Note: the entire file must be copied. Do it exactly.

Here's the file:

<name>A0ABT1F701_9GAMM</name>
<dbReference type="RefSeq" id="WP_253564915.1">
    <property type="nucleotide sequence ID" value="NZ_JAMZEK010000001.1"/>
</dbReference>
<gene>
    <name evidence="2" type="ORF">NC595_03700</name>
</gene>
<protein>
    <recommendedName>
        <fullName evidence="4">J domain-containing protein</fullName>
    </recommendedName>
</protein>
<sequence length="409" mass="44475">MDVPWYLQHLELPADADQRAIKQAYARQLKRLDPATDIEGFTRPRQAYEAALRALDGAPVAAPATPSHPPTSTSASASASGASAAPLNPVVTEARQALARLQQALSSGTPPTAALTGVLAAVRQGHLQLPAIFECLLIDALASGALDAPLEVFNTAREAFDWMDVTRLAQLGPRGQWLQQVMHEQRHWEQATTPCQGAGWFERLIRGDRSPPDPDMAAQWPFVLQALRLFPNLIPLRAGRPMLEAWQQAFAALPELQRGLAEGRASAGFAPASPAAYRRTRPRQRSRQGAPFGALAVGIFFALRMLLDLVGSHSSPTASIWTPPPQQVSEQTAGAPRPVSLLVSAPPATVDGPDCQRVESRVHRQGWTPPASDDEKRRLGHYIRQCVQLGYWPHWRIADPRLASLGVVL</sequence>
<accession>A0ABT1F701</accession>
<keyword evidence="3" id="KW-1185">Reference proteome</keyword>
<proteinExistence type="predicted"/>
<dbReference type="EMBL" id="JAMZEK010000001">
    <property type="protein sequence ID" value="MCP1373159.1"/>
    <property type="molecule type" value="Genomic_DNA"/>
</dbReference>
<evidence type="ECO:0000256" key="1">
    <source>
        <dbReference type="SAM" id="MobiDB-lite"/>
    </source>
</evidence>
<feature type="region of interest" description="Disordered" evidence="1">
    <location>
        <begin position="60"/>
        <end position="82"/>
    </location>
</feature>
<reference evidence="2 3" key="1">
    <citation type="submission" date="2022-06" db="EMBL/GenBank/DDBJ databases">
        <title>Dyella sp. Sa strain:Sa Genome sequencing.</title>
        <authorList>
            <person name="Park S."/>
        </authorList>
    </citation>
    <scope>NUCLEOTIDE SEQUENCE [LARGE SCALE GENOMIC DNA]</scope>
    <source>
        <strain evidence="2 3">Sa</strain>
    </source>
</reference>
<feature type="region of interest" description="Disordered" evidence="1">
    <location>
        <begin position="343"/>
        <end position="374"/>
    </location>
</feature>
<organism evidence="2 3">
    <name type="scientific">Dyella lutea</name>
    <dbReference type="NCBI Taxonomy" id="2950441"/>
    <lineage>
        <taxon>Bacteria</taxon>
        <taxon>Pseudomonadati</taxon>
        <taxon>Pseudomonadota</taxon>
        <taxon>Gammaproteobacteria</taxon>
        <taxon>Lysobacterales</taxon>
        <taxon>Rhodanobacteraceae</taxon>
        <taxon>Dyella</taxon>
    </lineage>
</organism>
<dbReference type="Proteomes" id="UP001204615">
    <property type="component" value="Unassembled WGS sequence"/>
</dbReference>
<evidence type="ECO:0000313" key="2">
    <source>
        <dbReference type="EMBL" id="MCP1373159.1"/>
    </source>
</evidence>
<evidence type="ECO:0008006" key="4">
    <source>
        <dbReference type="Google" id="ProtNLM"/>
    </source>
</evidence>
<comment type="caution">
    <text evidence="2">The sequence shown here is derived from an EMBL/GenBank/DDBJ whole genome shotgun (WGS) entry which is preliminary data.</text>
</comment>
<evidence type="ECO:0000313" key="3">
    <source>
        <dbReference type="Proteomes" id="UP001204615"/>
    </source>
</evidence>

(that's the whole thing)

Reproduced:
<name>A0ABT1F701_9GAMM</name>
<dbReference type="RefSeq" id="WP_253564915.1">
    <property type="nucleotide sequence ID" value="NZ_JAMZEK010000001.1"/>
</dbReference>
<gene>
    <name evidence="2" type="ORF">NC595_03700</name>
</gene>
<protein>
    <recommendedName>
        <fullName evidence="4">J domain-containing protein</fullName>
    </recommendedName>
</protein>
<sequence length="409" mass="44475">MDVPWYLQHLELPADADQRAIKQAYARQLKRLDPATDIEGFTRPRQAYEAALRALDGAPVAAPATPSHPPTSTSASASASGASAAPLNPVVTEARQALARLQQALSSGTPPTAALTGVLAAVRQGHLQLPAIFECLLIDALASGALDAPLEVFNTAREAFDWMDVTRLAQLGPRGQWLQQVMHEQRHWEQATTPCQGAGWFERLIRGDRSPPDPDMAAQWPFVLQALRLFPNLIPLRAGRPMLEAWQQAFAALPELQRGLAEGRASAGFAPASPAAYRRTRPRQRSRQGAPFGALAVGIFFALRMLLDLVGSHSSPTASIWTPPPQQVSEQTAGAPRPVSLLVSAPPATVDGPDCQRVESRVHRQGWTPPASDDEKRRLGHYIRQCVQLGYWPHWRIADPRLASLGVVL</sequence>
<accession>A0ABT1F701</accession>
<keyword evidence="3" id="KW-1185">Reference proteome</keyword>
<proteinExistence type="predicted"/>
<dbReference type="EMBL" id="JAMZEK010000001">
    <property type="protein sequence ID" value="MCP1373159.1"/>
    <property type="molecule type" value="Genomic_DNA"/>
</dbReference>
<evidence type="ECO:0000256" key="1">
    <source>
        <dbReference type="SAM" id="MobiDB-lite"/>
    </source>
</evidence>
<feature type="region of interest" description="Disordered" evidence="1">
    <location>
        <begin position="60"/>
        <end position="82"/>
    </location>
</feature>
<reference evidence="2 3" key="1">
    <citation type="submission" date="2022-06" db="EMBL/GenBank/DDBJ databases">
        <title>Dyella sp. Sa strain:Sa Genome sequencing.</title>
        <authorList>
            <person name="Park S."/>
        </authorList>
    </citation>
    <scope>NUCLEOTIDE SEQUENCE [LARGE SCALE GENOMIC DNA]</scope>
    <source>
        <strain evidence="2 3">Sa</strain>
    </source>
</reference>
<feature type="region of interest" description="Disordered" evidence="1">
    <location>
        <begin position="343"/>
        <end position="374"/>
    </location>
</feature>
<organism evidence="2 3">
    <name type="scientific">Dyella lutea</name>
    <dbReference type="NCBI Taxonomy" id="2950441"/>
    <lineage>
        <taxon>Bacteria</taxon>
        <taxon>Pseudomonadati</taxon>
        <taxon>Pseudomonadota</taxon>
        <taxon>Gammaproteobacteria</taxon>
        <taxon>Lysobacterales</taxon>
        <taxon>Rhodanobacteraceae</taxon>
        <taxon>Dyella</taxon>
    </lineage>
</organism>
<dbReference type="Proteomes" id="UP001204615">
    <property type="component" value="Unassembled WGS sequence"/>
</dbReference>
<evidence type="ECO:0000313" key="2">
    <source>
        <dbReference type="EMBL" id="MCP1373159.1"/>
    </source>
</evidence>
<evidence type="ECO:0008006" key="4">
    <source>
        <dbReference type="Google" id="ProtNLM"/>
    </source>
</evidence>
<comment type="caution">
    <text evidence="2">The sequence shown here is derived from an EMBL/GenBank/DDBJ whole genome shotgun (WGS) entry which is preliminary data.</text>
</comment>
<evidence type="ECO:0000313" key="3">
    <source>
        <dbReference type="Proteomes" id="UP001204615"/>
    </source>
</evidence>